Which Restaurants In Mainland China Were Dropped And Why
Earlier this month, the Miele Guide released its newest lists of Asia’s top restaurants, which included no notable restaurants in mainland China in the top 20 listings with the exception of Beijing Da Dong Roast Duck Restaurant, though it dropped eight places this year. Completely dropped from the list this year were the Shanghai restaurants Laris, previously ranked eighth, and M on the Bund, previously ranked fourteenth.
Laris, opened by David Laris in the Three on the Bund building, was a newcomer to the top 20 last year, praised for a sophisticated menu that hailed from the chef’s background in French dining as well as influences from the Asian cities in which he’s worked. With its high price point, Laris targeted business executives, expatriates, and well-heeled tourists. Reviews over the past year marked it as a far step down from the 7th-ranked Gunther restaurant in Singapore, with consistently empty tables. Service, once attentive and pristine, and consistency in the cooking grew lacking without the attention of its namesake chef, David Laris, who has spent the past year pursuing a number of ventures including The Fat Olive, Barbie Cafe, and Downstairs, a restaurant beneath the URBN hotel in Shanghai. While still undeniably one of Shanghai’s top restaurants, the growing Southeast Asian dining scene has proven too strong and knocked Laris from the top 20 rankings.
M on the Bund has been a presence on the list for the past two years, most recently ranked fourteenth. After a decade in business, it has become a top international restaurant guided by the vision of Australian chef and restauranteur Michelle Garnaut. The chef, Hamish Pollit, creates fusion dishes with touches from Australian, French, and mediterranean cuisine. With spectacular views of the bund and an artful decor, M on the Bund is still a destination restaurant, but with few changes over the past years, the restaurant has become somewhat lax and fallen behind the new upstarts cropping up across the city.
Beijing Da Dong Roast Duck Restaurant barely made the cut this year, and while most of the restaurants served Western or fusion food, this restaurant was included for its namesake Peking Duck. Chef Dong Zhengxiang has been said to have perfected the dish, using ‘super lean’ ducks that retain less fat. The restaurant is consistently named in guidebooks as the best Peking duck restaurant in China, and with the addition of its impeccable service, Beijing Da Dong Roast Duck Restaurant has stayed on the list.
With unwavering praises, the downgrade from rank twelve to twenty would have to be attributed to not only the changing dining landscape in Asia, but also the changing tastes of Asian diners.The countries evaluated this year were Brunei, Cambodia, China (including Hong Kong and Macau), India, Indonesia, Japan, Korea, Laos, Malaysia, Mongolia, Myanmar, Nepal, Philippines, Singapore, Sri Lanka, Taiwan, Thailand and Vietnam. The shortlist panel had representation from each of those countries to collectively represent the Asian diner. The Miele Guide, created in 2008 as Asia’s first independent restaurant guide, prides itself in its four rounds of judging; the panel of restaurant critics creates a shortlist of the top restaurants for the public to vote on online, and then a selected jury of food and wine professionals as well as The Miele Guide’s in-house team dine at the top ranked restaurants. The Miele Guide then lists the best restaurants as decided by the public votes and the jury. Each restaurant is judged on the quality of the food served, the ambiance of the restaurant, the level of service and should be chosen to “reflect the tastes of Asian diners.”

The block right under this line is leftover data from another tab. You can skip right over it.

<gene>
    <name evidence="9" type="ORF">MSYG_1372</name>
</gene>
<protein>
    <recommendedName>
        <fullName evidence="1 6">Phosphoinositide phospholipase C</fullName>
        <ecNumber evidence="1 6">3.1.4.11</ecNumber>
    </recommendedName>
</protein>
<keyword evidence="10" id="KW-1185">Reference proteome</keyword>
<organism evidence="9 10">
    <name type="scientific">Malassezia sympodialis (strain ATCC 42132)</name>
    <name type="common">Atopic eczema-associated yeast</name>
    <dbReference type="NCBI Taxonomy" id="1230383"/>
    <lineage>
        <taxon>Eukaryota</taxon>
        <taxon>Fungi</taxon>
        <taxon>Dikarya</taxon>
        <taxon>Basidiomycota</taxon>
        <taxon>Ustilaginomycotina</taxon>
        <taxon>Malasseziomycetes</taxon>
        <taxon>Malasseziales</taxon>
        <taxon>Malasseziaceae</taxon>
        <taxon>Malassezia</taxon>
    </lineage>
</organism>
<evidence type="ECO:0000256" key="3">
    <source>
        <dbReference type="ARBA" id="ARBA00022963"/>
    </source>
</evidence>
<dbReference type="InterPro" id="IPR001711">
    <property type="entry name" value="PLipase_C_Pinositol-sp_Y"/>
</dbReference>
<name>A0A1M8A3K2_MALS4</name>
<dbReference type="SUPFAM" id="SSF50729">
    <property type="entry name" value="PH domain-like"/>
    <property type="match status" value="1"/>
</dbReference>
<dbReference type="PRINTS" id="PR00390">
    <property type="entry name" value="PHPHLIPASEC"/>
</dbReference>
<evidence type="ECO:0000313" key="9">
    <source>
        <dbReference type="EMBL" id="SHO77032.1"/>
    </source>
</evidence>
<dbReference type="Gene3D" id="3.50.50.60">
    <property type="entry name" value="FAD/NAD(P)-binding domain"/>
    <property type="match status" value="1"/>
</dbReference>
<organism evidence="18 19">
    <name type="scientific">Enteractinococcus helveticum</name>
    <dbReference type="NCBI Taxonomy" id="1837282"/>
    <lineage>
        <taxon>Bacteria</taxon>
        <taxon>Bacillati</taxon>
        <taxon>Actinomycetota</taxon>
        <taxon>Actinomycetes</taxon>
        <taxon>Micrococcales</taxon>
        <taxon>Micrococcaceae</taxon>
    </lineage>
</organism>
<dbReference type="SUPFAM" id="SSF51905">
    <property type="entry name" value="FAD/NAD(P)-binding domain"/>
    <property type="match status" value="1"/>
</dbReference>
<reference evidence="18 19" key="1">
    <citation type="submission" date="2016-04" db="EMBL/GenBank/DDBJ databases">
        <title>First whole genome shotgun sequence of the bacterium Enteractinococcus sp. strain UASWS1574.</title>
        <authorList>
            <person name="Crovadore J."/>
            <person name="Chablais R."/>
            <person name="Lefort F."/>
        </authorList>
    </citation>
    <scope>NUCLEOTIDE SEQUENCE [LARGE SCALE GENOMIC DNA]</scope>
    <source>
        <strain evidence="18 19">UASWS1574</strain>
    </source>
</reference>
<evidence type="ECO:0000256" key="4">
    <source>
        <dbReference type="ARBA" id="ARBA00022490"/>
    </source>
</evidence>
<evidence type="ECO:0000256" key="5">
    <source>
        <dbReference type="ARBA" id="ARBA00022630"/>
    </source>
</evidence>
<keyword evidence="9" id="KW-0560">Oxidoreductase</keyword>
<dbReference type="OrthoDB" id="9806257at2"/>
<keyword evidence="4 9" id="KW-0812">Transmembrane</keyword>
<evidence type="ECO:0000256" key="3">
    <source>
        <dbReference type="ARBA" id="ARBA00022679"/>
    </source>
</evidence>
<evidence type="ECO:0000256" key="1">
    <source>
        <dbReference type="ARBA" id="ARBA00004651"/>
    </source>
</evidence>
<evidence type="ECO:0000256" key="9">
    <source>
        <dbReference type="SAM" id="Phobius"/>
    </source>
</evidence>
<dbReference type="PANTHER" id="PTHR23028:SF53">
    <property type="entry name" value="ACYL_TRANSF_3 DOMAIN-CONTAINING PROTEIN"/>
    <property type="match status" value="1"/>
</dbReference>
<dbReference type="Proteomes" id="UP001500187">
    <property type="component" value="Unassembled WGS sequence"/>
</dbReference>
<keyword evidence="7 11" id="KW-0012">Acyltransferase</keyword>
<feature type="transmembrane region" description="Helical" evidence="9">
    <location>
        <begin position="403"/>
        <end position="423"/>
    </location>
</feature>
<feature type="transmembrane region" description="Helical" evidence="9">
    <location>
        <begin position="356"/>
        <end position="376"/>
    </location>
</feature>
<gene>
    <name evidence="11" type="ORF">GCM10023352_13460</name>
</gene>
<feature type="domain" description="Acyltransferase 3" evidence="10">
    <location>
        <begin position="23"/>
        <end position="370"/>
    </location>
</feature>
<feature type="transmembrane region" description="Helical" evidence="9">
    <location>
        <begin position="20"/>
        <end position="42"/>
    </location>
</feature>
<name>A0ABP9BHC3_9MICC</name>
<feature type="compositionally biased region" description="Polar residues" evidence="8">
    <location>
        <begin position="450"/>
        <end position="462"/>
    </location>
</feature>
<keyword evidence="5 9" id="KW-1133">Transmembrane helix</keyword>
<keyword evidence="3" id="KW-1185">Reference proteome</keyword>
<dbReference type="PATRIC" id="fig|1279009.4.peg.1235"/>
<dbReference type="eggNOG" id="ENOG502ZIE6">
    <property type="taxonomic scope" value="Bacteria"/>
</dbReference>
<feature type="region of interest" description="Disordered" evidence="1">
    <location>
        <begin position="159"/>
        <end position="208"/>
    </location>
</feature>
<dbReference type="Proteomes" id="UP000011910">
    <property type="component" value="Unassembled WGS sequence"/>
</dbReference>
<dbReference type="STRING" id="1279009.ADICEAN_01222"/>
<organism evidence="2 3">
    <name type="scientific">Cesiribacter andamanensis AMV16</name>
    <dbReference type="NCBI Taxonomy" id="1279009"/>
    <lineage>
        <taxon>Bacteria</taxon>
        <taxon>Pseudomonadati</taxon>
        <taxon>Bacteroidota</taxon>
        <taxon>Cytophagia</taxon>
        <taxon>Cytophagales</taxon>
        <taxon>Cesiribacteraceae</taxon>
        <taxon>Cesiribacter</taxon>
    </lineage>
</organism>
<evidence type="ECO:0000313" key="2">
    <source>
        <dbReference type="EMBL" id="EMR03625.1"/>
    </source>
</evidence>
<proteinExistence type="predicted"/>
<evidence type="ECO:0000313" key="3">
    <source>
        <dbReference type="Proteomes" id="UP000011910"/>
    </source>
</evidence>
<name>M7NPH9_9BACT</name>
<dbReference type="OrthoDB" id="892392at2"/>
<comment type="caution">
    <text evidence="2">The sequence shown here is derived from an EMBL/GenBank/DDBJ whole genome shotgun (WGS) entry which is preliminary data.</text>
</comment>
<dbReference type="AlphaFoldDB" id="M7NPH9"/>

Hong Kong and Singapore are the best represented on the list and will stay consistently so, as Hong Kong and Singapore continue to attract the attention of celebrity chefs, but restaurants in Malaysia and India have gained traction quickly. With Singapore’s Marina Bay Sands and Genting Singapore’s Resorts World Sentosa nabbing famed restaurateurs Joel Roubuchon (whose Hong Kong, Tokyo, and Macau outposts are on Miele’s top 20), Daniel Boulud, Mario Batali, and Wolfgang Puck between the two mega-resorts, Singapore’s prominence as a dining destination will only grow if China continues to take its time.
Article by Felice Jiang